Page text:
- by Marc-Andre Seguin -
Ukulele is definitely one of the more unusual instruments when it comes to playing jazz, but that does not mean the genre does not sound great on the instrument. In fact, some of my favorite covers of tunes, including standards, have been versions that I have heard on ukulele. Naturally, since I play guitar and have more strings, it is a little bit easier for me to come up with arrangements as I have more options available to me harmonically. However, with dynamics, arrangement, and a little bit of chord vocabulary, you can come up with your own great arrangements as well! As I often mention in my lessons and blogs, this lesson will yield the most benefit if you know a bit of music theory. If that is not the case for you, don’t worry, you can still learn a thing a two. I do recommend that you go explore the topic, however, as you could be left behind later on!
Dynamics / Volume
First, we let’s go ahead and discuss how the use of dynamics can make certain parts of our arrangement stand out and keep others in the background. Typically, you want the most attention to be given to the melody. The rest of the material is supporting material. Therefore, it follows that melody will almost always be the loudest aspect of your arrangement.
Next, depending on the specific tone quality you are going for, you will need to think about which parts of your hand you will to use for strumming and plucking. Nails, while producing a louder and brighter sound, might sound a bit harsh for some. For that reason, other players prefer to use the meat of the thumb to get a more padded sound. Ultimately, what you end up using will depend on your taste, but I would suggest a combination of the two.
Swung 8th Notes + Rhythm
Now you will want to consider how to approach the music from a rhythmic perspective. You might be familiar with what is known as "swinging 8th notes". Basically, this is the practice of playing two 8th notes as if they were an 8th note triplet where the first two beats of the triplet were tied. Further, accents are often placed on beats 2 and 4 and this is usually marked by the drummer’s hi-hat pedal. Here’s a visual example to give you an idea:
It is important to note, however, that this is not necessarily a requirement. There are plenty of arrangements - on ukulele and otherwise - where the band or soloist plays straight. Either way, he’s a great example of a drummer playing a typical swing pattern. Pay close attention to his hi-hat pedal and his ride cymbal.
This should give you a good idea of what we are discussing here.
Arranging the Tune
Next, we will discuss different ways of going about arranging the tune itself. There are a few approaches you can take here. One common approach is to play a sort of quarter note accompaniment with chords and play your melody on the top string. This rhythmic differentiation and the dynamics we talked about earlier will make the melody stand out while leaving the chords nice and audible enough to support it. Another approach that is simpler conceptually but perhaps more difficult to achieve is to harmonize all or most of the melody notes. Wes Montgomery was a master of this sort of thing. While you may not add all of the bass content that he does with his lower strings, you can still come close. Check out his take on the classic “Days of Wine and Roses”.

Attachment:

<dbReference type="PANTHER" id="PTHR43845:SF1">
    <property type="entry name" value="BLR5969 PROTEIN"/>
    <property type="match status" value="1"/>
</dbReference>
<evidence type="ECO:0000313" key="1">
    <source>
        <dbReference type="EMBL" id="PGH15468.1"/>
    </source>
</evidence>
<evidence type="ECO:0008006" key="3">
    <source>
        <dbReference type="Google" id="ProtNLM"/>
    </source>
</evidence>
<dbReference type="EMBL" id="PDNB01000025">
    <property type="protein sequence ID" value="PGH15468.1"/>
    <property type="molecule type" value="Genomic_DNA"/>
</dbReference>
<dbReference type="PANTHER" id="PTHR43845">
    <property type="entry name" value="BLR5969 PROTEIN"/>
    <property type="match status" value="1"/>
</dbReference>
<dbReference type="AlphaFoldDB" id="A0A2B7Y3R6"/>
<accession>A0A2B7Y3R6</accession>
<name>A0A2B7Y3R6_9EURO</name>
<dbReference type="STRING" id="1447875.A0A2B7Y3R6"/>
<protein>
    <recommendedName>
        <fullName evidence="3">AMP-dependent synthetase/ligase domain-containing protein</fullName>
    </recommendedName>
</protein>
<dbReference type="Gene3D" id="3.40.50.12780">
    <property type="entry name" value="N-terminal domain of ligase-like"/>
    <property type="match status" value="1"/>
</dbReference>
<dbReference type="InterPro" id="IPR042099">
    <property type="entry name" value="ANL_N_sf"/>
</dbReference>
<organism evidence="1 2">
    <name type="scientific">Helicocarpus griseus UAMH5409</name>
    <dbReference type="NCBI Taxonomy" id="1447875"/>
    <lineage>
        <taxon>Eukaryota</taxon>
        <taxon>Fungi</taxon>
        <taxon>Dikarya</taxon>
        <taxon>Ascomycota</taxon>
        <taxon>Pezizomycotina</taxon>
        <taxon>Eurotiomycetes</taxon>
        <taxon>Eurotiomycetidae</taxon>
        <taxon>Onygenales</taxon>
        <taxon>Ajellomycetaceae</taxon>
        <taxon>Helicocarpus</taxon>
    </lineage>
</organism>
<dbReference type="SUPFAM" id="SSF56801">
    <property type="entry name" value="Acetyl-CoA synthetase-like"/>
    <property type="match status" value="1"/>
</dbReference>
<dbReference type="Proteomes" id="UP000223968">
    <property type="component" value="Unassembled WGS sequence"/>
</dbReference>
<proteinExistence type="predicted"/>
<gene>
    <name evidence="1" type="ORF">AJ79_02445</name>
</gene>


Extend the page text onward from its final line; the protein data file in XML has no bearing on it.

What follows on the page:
Of course, he is doing this on a guitar, but it is totally possible to take a similar approach on the ukulele with some chord vocabulary. This leads us to the next section.
A good chord vocabulary is key to playing jazz on any harmonic instrument. I would suggest really getting each of these shapes under your belt in any key. For the sake of practicality, I have provided them here in Bb and they are all in standard ukulele tuning (GCEA). You should reach the point where you are able to access any of these at a moment’s notice anywhere on the fretboard.
Let’s go over these 7th chord shapes and discuss the benefits of using them for your arrangement.
Note: The number on the side of some of these is the number of that fret. This is a marker so you know where you are on the fretboard.
As you learn these shapes, assuming you know the notes on the fretboard, figure out where the root note is in each shape. This is how you will be able to access it wherever you end up. For an added challenge, learn which chord tones the others are for each shape.
As you can see, playing jazz on a ukulele is really not as impossible as it may sometimes seem! With some basic understanding and some vocabulary, you can make your own jazz ukulele arrangements.
I invite you to take these considerations and apply them to every tune you know. Additionally, it is extremely important that you learn lots of tunes. Each tune has its own lessons and challenges written into it. Every time you overcome a new obstacle in music and on your instrument, it is like leveling up, so to speak. Here are a few tunes to get you started. Each of these has something different to offer.
- Autumn Leaves
- Mr. PC
- Days of Wine and Roses
- Stella by Starlight
Hopefully this lesson was beneficial for you!
About the Author
Marc-Andre Seguin is the webmaster, “brains behind” and teacher on JazzGuitarLessons.net, the #1 online resource for learning how to play jazz guitar. He draws from his experience both as a professional jazz guitarist and professional jazz teacher to help thousands of people from all around the world learn the craft of jazz guitar.
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